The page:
Very early in life the axe hung over the head of this young girl. It was enough to give her nightmares, cause physical illnesses and forever associate being under a man's control with death.Elizabeth wanted either war or executions. Once she secured the crown after surviving her sister's Mary's reign by the skin of her teeth, Elizabeth put the welfare of her subjects first. Like a mother, she was willing to lie, cheat and even execute (something ...
  • Marilyn
    This is an excellent novel by Susan Kay depicting the life of Elizabeth from early childhood, with a precarious struggle through adolescence, her sister Mary's suspicions of disloyalty, her imprisonment in the Tower through Traitor's Gate from which few, very few ever emerged from alive until finally, she reaches, against all odds, the throne of England. It's a story of survival and the emotional effects of dealing with three men that figure prom...
  • Christy English
    I had the pleasure of reading this novel when it came out in the 80's, and the book has stood the test of time. A beautiful novel, and a beautiful portrait of Elizabeth I. This novel is the definitive version of Elizabeth for me.
  • Chrisl
    My favorite of the Elizabeth era. Another to reread.8/27/2017 - starting another re-read : Some quotes from the prologue :"He was only a small rat, but bolder than most, with a disproportionately long tail which curled behind him on the stone floor, losing itself in the half-gloom of a solitary candle's light."The crumbs of bread and stale marchpane, which had first tempted him out into danger, were long since finished. But still he sat there fur...
  • Sherry H
    This book explores the life of Elizabeth I, focusing, according to the summary, on her relationships with three key men in her life (Thomas Seymour, Robert Dudley, William Cecil). Or was it Dudley, Cecil and Essex? Or was it Phillip of Spain, Dudley and James of Scotland? Let's just say that there were more than "three men whose destinies belonged to her alone."The first third of the book, about her childhood and ascension to the throne, were ver...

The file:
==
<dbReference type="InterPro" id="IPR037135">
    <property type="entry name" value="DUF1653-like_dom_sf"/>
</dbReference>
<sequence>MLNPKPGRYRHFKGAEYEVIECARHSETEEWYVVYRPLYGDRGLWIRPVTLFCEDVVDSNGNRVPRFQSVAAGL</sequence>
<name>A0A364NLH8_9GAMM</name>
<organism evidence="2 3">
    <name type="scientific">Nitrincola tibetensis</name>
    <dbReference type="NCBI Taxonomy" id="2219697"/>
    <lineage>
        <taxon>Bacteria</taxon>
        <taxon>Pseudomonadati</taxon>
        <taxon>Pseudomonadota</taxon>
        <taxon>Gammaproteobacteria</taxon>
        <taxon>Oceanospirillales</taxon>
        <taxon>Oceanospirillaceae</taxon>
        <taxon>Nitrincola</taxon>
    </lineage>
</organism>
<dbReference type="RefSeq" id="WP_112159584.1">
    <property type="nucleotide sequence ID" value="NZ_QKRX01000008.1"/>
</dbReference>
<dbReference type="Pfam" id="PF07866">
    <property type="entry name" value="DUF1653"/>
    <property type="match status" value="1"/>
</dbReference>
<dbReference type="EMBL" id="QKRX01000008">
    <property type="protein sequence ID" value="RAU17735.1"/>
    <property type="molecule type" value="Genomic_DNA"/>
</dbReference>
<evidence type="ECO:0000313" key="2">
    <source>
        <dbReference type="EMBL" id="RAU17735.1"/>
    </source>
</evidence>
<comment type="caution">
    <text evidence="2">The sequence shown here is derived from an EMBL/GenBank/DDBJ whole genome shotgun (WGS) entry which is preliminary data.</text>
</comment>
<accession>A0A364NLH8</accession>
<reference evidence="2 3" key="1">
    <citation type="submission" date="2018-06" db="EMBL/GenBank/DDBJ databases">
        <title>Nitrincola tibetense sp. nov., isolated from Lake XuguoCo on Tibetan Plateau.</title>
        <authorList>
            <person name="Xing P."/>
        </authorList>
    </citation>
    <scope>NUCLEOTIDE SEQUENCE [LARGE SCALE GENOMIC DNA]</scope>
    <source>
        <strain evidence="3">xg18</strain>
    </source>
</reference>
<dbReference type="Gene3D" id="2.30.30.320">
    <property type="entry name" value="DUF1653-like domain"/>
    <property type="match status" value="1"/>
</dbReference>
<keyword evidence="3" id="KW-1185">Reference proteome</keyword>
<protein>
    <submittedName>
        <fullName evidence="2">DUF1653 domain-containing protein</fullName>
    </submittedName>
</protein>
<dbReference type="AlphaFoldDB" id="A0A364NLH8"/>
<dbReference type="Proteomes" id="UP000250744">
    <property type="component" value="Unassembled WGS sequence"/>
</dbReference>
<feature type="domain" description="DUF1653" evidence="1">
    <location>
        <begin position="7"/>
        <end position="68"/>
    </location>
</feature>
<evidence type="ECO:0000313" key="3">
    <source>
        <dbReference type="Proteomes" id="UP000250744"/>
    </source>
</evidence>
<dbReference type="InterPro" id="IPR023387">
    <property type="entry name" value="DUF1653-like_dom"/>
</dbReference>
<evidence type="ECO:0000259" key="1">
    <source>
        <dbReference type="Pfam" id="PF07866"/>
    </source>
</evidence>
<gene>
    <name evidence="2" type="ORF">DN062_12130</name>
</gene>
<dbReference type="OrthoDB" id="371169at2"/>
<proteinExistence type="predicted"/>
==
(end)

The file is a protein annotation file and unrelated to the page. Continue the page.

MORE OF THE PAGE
• Alicia
    Well-researched, very engaging look at Elizabeth I. The author took 10 years to write it and yet somehow resisted the urge to drown the reader in detailed descriptions of the era. Something I've no doubt I could not have resisted, & actually wished for more of. However, she does a remarkable job of creating a psychological portrait of Elizabeth, reconstructing pivotal events through the viewpoints of the 3 principals she focuses on: E., Robert Du...
  • Xenia0201
    Outstanding. This is probably the most intelligently written novel I've read of Elizabeth I. Meticulously researched, Kay's character version of Elizabeth is nothing short of a psychological analysis. Kay adds her own fictional elements to further allow the reader a deep dive into Elizabeth's soul, giving an imagined makeup of her persona. The Elizabeth we see in this novel is a cunning survivor, forever depending on her fierce intellect to remai...
  • Anna
    Rating: 3.5 stars Review to follow.Buddy read with Jemidar, Rio, Orsolya, Tom, Lynn and Jackleen :-)
  • Laura
    The best book on Elizabeth`s story, highly recommended to everyone. The best book on Elizabeth`s story, highly recommended to everyone.
  • S.J. Kincaid